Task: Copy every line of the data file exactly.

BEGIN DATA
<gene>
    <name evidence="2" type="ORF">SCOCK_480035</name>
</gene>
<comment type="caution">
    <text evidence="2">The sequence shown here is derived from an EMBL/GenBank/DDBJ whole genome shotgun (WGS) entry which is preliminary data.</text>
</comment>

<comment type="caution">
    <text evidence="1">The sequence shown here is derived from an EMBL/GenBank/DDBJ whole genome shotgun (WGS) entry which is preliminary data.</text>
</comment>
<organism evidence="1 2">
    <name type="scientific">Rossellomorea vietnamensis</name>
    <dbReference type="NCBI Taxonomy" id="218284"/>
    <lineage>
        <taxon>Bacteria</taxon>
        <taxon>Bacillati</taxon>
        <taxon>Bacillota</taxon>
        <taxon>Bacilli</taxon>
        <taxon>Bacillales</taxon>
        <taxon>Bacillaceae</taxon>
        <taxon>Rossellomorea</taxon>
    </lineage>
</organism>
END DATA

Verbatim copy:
<gene>
    <name evidence="2" type="ORF">SCOCK_480035</name>
</gene>
<comment type="caution">
    <text evidence="2">The sequence shown here is derived from an EMBL/GenBank/DDBJ whole genome shotgun (WGS) entry which is preliminary data.</text>
</comment>

<comment type="caution">
    <text evidence="1">The sequence shown here is derived from an EMBL/GenBank/DDBJ whole genome shotgun (WGS) entry which is preliminary data.</text>
</comment>
<organism evidence="1 2">
    <name type="scientific">Rossellomorea vietnamensis</name>
    <dbReference type="NCBI Taxonomy" id="218284"/>
    <lineage>
        <taxon>Bacteria</taxon>
        <taxon>Bacillati</taxon>
        <taxon>Bacillota</taxon>
        <taxon>Bacilli</taxon>
        <taxon>Bacillales</taxon>
        <taxon>Bacillaceae</taxon>
        <taxon>Rossellomorea</taxon>
    </lineage>
</organism>